Reflections – 2016.10


It seems that we can’t get enough of “unity” talk these days.  In our American culture, it sounds so good to say that we stand “with” this or that group and that we are for “unity” whenever the latest clash involving police occurs or terrorist attack happens … I mean, unity, who isn’t for that?  It sounds so utopian, so pleasant, so “right.”  And on top of that, of course, it is easy to say.  It costs a person a sentence.  There are others who have gone past the “sentence” and thrown their lives into trying to create “unity” in a neighborhood, or city, or nation.  But for all the unity talk and unity action there remains very little “unity” as it is envisioned.  And maybe this is part of the problem in the way in which the culture tackles the problem.  Unity is usually envisioned as the “let’s just put aside our differences”, “nothing you think is so important that you should fight about it”, “can’t we all get along” variety.   The truth is that this vision ignores reality – the truth is that we cannot actually put aside our differences, because, well, we are different … and the truth is that there are many things worth holding onto, at least if the apostles have anything to say to us … and the truth is we can’t just get along.  We are sinners.  We hurt people.  People hurt us.  We get angry, irritable, selfish, lazy, greedy, envious, grumpy.

The end result of ignoring all of this is that the cultural experiment in unity has been, largely, a failure.  Maybe that will change, but I can’t see it … if we can’t get along at Thanksgiving or Christmas in our homes among those whom we ought to care for and about, do we really think “unity” as envisioned in, say, Baltimore, a city of 250,000 households, is possible?  Sadly, the broader Church has sometimes adopted the culture’s methods, trying to “create” a unity of our own devising (e.g., the ecumenical movement).  This led to (and leads to) a watering down of the Gospel in favor of everyone “getting along.”   So how is unity achieved among the people of God?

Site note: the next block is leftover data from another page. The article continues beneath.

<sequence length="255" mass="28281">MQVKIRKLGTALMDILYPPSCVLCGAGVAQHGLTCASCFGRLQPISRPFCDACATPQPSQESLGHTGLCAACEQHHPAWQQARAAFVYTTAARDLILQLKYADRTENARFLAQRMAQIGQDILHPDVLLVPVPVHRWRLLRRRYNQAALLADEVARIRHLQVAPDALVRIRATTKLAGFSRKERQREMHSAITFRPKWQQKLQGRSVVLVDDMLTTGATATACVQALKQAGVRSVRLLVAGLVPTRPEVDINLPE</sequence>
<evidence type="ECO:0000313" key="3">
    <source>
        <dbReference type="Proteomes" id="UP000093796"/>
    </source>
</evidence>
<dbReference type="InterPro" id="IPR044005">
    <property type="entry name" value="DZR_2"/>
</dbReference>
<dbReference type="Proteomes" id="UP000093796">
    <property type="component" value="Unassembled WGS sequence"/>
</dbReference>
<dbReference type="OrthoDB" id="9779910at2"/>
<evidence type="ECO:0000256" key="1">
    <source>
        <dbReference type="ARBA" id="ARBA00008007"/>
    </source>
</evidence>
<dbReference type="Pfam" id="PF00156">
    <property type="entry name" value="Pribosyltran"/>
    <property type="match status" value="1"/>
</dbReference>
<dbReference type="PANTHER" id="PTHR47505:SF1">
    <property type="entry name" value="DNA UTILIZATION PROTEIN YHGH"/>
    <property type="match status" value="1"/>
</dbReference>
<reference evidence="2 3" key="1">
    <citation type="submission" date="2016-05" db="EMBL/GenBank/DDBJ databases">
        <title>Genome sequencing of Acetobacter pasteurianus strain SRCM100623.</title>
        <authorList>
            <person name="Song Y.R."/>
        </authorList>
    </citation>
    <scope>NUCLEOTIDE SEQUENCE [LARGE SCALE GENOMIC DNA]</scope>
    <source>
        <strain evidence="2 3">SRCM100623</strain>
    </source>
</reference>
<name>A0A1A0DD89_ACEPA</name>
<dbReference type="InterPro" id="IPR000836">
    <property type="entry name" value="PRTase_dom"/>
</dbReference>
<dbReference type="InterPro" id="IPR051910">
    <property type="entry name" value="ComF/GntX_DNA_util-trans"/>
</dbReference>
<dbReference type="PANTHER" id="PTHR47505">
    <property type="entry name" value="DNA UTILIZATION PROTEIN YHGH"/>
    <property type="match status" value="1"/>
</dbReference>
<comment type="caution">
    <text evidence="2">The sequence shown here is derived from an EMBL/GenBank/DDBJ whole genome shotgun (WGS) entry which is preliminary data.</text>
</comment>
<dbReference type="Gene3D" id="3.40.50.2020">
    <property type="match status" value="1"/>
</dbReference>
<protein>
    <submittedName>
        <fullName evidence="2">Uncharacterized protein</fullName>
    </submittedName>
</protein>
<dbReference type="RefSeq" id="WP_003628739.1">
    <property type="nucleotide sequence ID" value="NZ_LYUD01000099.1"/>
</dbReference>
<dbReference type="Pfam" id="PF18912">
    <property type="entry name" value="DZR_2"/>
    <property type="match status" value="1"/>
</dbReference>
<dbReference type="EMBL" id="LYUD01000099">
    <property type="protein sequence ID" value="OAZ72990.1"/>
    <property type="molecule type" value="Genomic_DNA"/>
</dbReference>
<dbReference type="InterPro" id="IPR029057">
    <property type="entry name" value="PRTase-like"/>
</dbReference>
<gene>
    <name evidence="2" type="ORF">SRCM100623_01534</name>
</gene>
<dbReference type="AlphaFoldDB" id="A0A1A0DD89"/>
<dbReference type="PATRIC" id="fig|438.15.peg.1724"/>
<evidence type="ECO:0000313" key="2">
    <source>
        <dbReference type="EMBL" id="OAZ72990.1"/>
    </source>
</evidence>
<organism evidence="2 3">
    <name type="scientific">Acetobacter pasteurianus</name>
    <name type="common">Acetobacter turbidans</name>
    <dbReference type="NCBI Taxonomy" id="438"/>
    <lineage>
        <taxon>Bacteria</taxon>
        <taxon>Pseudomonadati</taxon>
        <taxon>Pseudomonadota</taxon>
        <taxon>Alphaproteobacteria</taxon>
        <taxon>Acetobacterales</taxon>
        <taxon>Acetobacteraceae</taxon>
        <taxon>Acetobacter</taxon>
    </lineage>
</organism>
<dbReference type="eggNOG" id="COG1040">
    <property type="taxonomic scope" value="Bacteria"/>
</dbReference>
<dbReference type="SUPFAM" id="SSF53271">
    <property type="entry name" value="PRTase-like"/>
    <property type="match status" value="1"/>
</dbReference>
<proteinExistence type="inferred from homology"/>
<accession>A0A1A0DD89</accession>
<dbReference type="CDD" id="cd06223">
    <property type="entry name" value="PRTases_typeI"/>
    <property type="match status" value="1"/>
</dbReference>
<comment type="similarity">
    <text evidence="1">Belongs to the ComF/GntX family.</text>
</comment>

Praise God, it is not up to us.  The incredible thing about unity in the Church of Jesus Christ is that it has already been achieved.  Paul’s letter to the Ephesians declares that we are, in Christ, participants in the unity established by God in Christ and by the power of the Holy Spirit.  So Paul says that there is one body, one Spirit, one hope, one Lord, one faith, one baptism, one God and Father of all.  The common element in this, besides the obvious declaration of us all being “one” with each other (i.e., unity) is that we didn’t have anything to do with it – unity is a gift of God’s grace.  And so we enter into that unity as redeemed sinners, with differences that are real, with our weaknesses and histories, with our individual problems and wrestlings and doubts and fears.  And the Lord says “ONE” – you are a part, you are on the inside, you are a member of the household of God, a citizen in the kingdom of God, a stone in the building being made into a dwelling place for God, and much much more.  Our job in this?  Paul declares that we are to be “eager to maintain the unity of the Spirit in the bond of peace.”  We are maintenance men and women and children, working hard to maintain that which the Lord has given us.  Are you eager to maintain unity?  This is no small responsibility and it is not easy.  But it is a part of the calling of God on your life.  May we all live lives that are worthy of that calling …